Trip on Aludra starting 2010-05-14 in BSAJune10
Plymouth Charter 14th- 16th May 2010 – report by Chris Baxendale
The boat a (Sun Odyssey 37 ALUDRA) was chartered from Liberty Yachts and berthed at Queen Anne’s Battery marina, Plymouth.
Boat’s Scribe: Chris Baxendale
Bob Hayes generously drove Nick Kinsley and myself to Plymouth, leaving Bristol at 3pm we had an uneventful journey down arriving at 6pm; the others had already arrived and stowed their kit plus the stores which had been kindly purchased by Becky.
So with gate codes in hand and a rumour that the RWYC were not adverse to visitors using their facilities, we set off for the clubhouse with Claire in the vanguard. On arrival we were greeted by two senior lady members who made us feel very welcome asking us to sign the visitors book and make ourselves at home. So far so good, until Claire in a stage whisper and a voice that could bend steel said “How can I fill in the bloody comments column when I haven’t had a beer yet”? It was in this friendly atmosphere that I found myself press ganged into the office of boat’s scribe by a dastardly ploy, as the most recent member of the crew to have joined the BSA, under said rules, I was duly elected by a six to one majority. For the future, the RWYC club house could prove to be a very good watering hole for visitors, the waitress asked us if we wanted to eat in the restaurant but we explained that Becky had a meal ready for us on board.
The following morning after a full English breakfast and a comprehensive skippers briefing it was agreed that Salcombe rather than Fowey would be our destination, so at 1045 we were able to slip and manoeuvre off the hammerhead end of the pontoon at the entrance to the marina and make our way out into the harbour. Once out we made sail with the intention of using the easterly entrance to the sound but fickle winds said otherwise, Bryan gave orders to “Make for the westerly entrance and waypoint, then hang a left”. With the wind NW about force 2 to 3 we had a gentle passage down to Salcombe on a broad reach. 3pm was the earliest time to be over the bar at the entrance to the estuary; we made the waypoint off Bolt Head by 4pm. Having motored up the river to Salcombe the harbourmaster gave us an option of buoys one of which we moored to in a most seamanlike fashion. Payment of £18 was requested by the authorities at which time Becky bravely offered payment with a slice of fruit cake and a cup of tea, amazingly this was declined by the young lad (no sense of adventure) but it did produce 7 free tokens for the Salcombe yacht club showers (value £2 each).
Sadly the club didn’t come up to expectations, although Becky and Bryan made use of the showers, the restaurant had a limited menu because of problems with the deep fat fryer, not the first time this had happened I gather. So it was up stakes and make for the nightlife of Salcombe with Claire as navigator! She had heard of a tavern called the Fortesque Arms to which we repaired and a very nice place too, a good selection of beers, a good and varied selection on the menu also reasonably priced. We did observe that 7pm was the latest you would want to eat as a big group. Having paid another £1.50 per head for the water taxi we returned on board around 10pm, some to bed, some to a bottle of red wine!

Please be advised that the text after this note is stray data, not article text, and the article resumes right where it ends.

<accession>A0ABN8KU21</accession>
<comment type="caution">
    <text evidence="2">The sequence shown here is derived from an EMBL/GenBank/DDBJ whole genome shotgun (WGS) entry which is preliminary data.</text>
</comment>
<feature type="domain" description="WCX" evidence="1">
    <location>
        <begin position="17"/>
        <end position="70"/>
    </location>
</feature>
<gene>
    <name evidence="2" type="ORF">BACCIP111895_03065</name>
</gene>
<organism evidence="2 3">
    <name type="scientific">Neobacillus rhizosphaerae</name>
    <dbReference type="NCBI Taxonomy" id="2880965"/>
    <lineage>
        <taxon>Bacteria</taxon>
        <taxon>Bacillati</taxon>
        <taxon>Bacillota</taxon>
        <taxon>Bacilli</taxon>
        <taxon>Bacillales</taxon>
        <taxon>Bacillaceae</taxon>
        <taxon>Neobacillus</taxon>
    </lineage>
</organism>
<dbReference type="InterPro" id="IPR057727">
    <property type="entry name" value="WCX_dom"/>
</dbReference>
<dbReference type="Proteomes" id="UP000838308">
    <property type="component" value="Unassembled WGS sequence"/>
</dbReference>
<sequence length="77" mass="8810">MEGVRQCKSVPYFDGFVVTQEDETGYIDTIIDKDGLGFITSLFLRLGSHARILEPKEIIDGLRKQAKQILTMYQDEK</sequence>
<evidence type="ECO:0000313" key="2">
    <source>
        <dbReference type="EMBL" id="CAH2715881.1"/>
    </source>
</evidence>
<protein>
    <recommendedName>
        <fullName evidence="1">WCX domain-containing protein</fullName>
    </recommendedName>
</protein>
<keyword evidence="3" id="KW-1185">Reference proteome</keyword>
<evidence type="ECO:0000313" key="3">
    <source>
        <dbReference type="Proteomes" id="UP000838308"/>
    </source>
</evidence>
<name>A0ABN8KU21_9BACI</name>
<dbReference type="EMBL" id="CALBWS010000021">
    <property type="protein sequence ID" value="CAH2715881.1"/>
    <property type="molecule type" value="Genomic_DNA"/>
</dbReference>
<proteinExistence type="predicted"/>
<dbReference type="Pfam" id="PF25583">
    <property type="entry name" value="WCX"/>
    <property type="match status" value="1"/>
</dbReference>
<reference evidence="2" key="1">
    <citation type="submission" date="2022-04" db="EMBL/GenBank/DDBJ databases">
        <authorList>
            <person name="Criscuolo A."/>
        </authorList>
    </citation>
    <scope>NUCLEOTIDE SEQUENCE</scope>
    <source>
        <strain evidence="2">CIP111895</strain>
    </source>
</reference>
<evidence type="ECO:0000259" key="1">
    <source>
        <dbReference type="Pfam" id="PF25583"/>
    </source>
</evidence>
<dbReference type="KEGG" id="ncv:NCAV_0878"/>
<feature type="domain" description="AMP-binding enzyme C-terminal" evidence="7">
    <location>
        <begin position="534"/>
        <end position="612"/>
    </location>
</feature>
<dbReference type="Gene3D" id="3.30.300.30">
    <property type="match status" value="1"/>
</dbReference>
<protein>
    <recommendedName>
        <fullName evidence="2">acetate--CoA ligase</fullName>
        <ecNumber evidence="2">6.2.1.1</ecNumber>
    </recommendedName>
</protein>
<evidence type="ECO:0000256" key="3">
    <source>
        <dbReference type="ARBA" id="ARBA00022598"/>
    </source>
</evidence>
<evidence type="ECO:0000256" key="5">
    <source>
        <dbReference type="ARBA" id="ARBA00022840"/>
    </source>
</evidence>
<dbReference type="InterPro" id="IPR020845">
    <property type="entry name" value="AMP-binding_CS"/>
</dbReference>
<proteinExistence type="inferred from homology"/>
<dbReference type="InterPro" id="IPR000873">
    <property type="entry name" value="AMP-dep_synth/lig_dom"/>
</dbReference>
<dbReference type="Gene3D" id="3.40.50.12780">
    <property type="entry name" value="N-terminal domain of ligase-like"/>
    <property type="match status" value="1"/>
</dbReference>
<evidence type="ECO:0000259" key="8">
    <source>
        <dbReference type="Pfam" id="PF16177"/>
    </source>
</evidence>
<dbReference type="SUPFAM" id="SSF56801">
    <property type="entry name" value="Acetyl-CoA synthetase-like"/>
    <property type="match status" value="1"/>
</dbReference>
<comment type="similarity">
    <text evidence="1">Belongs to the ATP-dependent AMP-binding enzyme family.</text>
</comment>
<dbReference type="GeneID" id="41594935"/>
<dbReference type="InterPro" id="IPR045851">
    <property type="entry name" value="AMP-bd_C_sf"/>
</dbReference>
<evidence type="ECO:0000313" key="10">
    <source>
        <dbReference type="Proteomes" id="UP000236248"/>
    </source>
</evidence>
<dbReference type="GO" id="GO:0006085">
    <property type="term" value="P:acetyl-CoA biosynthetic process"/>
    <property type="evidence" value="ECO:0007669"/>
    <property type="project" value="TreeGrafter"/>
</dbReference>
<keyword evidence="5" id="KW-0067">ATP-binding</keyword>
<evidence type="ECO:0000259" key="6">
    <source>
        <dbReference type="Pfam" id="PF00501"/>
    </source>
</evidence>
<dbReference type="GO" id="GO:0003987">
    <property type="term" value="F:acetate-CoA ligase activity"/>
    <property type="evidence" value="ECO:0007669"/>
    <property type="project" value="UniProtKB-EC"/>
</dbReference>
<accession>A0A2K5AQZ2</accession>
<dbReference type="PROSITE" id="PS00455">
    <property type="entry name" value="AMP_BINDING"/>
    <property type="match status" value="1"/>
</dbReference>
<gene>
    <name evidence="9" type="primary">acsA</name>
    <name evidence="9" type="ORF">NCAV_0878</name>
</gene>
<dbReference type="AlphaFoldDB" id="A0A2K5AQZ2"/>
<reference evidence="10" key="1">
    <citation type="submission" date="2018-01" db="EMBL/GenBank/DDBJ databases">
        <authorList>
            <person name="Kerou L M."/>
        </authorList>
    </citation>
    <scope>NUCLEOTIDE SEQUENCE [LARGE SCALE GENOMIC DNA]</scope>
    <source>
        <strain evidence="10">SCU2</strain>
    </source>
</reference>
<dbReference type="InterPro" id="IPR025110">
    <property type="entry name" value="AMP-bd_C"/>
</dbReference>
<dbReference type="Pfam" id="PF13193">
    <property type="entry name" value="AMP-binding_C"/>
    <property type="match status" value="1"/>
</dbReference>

The weather forecast was not great for the following day with possible heavy showers for our return to Plymouth. It was while sitting in the cockpit at 0630 with a cup of tea in hand and discussing the various crew members’ night attire (nice pair Bryan) it became obvious that the forecast seemed about right - dark clouds and squally winds. After another more rushed English breakfast we slipped the mooring at 1000 to enable us to make the bar and thus the waypoint with adequate water under us. It was over this bar that had caused quite a large area of lumpy water that I found out the depth of feeling for the ‘blue duster brigade’. It just so happened that as we were crossing the bar a yacht flying the blue ensign and being sailed single handed was trying to hoist his main, in a sea which we with a seven man (sorry) person crew were not prepared to risk. Remarks such as “typical of that lot, think they can walk on bloody water” were banded about. The passage back was much more fun the wind backed S Westerly but now force 4 to 5 – 20 knots ish, we were beating into the wind trying to make good a course of 300 deg with a friendly tide after approx half an hour. The skipper did remark that should the heavy showers materialise he had a lot of chart work to complete down below. In fact the weather improved to the point of bright sunshine at Plymouth by which time Rob’s face had turned the colour of a good Cab Sauv.
It was decided that the easterly entrance was now an option. On entering the sound we found ourselves spectators to the end of a local dinghy race, it was like bees round a honey pot. With motor on, we entered the marina basin to find that there was no diesel available only unleaded so back to the marina to tie up. As we approached the entrance a little black head and two back eyes were staring at us and they were right in line with our berth, Sammy the seal certainly picked his spot. So did the yacht that occupied our berth, Bryan was forced to do a tricky approach across the interloper’s bows with all fenders out and fingers crossed. Spot on.
The wash and brush up was soon completed, only to be marred by my Bath rugby hat going in the drink. I only became aware of it when Bob shouted over that if I handed him a boat hook he would fish it out, good man! We said our farewells in the car park and I think I can speak for all of us when I say that a great time was had by all. Sailing, food, drinking, company all were top rate.
Thank you to all.